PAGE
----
Winter course conditions

LEOHALL

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Anyone playing in the UK this winter will know how wet and boggy the courses get but I was really shocked by the state of our greens today. Covered in worm casts, leaf litter, twigs and of course pitch marks roughly repaired if at all. Is this something I should simply accept or is there a way green keeping staff can make the greens more playable in these weather conditions?
 

Billysboots

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Much of this depends on what type of course you play. If it’s parkland, with tree lined fairways and greens, then if it’s breezy you are very likely to find your greens have tree debris on them, especially later in the day.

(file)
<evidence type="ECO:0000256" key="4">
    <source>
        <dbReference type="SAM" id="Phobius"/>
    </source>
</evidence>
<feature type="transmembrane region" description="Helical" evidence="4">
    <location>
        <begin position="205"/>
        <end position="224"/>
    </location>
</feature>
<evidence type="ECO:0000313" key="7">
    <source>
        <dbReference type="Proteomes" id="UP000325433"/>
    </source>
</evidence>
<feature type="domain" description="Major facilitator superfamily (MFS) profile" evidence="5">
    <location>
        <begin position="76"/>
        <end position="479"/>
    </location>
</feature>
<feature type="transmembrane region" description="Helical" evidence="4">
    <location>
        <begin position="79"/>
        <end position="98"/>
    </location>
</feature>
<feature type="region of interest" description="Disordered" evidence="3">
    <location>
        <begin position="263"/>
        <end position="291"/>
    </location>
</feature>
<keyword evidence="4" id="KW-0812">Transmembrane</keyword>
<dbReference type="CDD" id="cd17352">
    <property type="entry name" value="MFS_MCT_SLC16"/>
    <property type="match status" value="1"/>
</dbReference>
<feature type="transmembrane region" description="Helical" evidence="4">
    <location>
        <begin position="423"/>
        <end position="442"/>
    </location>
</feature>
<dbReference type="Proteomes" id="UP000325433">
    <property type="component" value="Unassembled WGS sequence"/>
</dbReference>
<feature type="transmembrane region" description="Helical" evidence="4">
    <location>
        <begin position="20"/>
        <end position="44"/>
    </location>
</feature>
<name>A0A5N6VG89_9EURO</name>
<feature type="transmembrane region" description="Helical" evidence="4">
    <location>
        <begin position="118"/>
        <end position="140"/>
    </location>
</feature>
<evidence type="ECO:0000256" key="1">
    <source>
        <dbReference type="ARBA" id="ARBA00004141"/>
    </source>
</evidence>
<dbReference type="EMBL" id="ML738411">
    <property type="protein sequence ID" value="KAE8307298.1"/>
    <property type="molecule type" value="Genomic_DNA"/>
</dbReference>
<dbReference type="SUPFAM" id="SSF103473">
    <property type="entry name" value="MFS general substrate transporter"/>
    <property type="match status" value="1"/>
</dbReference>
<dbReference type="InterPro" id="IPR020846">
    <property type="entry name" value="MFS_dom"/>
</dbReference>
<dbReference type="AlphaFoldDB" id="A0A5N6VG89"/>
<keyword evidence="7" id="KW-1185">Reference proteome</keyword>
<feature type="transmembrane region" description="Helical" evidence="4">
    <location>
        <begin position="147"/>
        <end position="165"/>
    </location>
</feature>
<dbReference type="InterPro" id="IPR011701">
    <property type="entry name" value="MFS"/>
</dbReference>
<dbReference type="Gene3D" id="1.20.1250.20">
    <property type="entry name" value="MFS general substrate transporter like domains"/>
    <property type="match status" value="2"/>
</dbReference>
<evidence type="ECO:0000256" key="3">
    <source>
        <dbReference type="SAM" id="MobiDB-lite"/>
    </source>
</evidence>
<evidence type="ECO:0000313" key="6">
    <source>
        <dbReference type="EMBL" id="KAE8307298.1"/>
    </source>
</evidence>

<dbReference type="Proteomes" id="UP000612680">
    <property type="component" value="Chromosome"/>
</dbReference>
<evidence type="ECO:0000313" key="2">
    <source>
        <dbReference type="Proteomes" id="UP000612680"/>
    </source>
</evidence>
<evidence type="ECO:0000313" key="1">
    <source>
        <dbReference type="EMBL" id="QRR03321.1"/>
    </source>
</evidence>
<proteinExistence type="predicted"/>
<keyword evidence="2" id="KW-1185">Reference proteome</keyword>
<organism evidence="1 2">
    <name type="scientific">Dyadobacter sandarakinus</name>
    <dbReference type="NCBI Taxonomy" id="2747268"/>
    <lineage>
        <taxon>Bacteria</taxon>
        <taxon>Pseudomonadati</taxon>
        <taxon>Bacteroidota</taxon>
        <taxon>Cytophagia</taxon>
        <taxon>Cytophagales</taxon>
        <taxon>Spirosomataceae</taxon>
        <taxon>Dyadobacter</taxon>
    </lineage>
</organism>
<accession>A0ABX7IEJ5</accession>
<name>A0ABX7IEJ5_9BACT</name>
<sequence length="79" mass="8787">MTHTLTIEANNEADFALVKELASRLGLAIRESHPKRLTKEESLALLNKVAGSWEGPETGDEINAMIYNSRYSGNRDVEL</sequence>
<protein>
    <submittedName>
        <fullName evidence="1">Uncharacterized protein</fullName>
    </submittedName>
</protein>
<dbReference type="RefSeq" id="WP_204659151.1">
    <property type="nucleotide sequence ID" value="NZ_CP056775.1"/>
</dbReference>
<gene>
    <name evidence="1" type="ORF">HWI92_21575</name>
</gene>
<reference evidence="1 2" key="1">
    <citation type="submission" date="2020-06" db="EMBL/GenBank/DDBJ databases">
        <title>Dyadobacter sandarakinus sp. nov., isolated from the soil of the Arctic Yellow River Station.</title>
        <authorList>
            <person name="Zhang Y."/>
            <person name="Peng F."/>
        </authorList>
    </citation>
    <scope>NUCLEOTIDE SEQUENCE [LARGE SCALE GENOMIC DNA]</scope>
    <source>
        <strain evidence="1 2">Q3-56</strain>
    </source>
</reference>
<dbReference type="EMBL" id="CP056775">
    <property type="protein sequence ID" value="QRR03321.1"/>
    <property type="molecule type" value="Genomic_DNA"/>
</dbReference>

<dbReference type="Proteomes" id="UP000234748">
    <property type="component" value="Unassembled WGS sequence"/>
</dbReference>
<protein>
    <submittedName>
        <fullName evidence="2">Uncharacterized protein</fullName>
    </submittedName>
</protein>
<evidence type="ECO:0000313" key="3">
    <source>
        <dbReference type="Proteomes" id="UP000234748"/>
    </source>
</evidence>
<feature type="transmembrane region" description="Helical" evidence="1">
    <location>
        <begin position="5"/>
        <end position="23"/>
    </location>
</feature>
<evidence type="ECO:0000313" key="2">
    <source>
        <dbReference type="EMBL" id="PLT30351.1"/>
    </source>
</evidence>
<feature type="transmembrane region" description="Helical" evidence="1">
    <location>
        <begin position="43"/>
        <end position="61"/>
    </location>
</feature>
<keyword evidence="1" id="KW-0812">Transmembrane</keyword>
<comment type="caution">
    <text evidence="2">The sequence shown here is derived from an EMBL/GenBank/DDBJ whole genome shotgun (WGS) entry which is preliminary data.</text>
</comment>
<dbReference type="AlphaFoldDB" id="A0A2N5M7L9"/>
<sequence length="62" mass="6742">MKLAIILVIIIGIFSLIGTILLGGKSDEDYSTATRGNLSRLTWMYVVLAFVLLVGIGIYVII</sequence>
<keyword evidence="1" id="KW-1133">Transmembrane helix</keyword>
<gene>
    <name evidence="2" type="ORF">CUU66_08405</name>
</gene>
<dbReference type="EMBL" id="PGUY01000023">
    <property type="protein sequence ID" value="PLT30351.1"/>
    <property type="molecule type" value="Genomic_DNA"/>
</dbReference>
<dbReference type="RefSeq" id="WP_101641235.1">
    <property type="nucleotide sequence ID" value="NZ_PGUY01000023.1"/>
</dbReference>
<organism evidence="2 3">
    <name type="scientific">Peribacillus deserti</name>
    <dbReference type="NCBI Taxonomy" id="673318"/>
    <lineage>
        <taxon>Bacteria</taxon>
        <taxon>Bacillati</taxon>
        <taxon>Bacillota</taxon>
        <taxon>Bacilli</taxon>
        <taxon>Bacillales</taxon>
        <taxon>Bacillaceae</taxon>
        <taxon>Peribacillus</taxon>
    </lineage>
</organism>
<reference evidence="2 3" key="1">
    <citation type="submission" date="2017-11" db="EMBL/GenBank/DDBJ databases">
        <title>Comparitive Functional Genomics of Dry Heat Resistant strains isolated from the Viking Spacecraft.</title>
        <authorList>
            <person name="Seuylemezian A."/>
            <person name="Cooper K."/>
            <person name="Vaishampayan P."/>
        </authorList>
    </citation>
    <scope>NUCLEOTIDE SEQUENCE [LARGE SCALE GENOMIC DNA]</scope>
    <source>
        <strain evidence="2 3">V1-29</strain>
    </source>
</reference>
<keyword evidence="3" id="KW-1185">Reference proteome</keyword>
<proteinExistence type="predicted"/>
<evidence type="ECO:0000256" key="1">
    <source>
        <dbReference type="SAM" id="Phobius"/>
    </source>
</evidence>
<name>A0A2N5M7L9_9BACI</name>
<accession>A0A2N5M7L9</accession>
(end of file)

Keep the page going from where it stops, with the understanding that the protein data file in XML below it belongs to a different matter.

Worm casts are pretty much inevitable, more so when you consider that at this time of year your greens won’t be cut daily, and unless your greenkeeping staff have a daily routine of clearing the greens first thing on the morning, and many clubs don’t have that luxury, then worm casts are to be expected.

As for pitchmarks, I’m afraid they really aren’t the responsibility of your greenkeeping staff to repair. If they did that, not only would they would have little time for anything else, but it sends the wrong message to those too lazy to repair them in the first place - that being, why should I repair my pitchmarks when we have a team of greenkeepers to do it.
 

IanM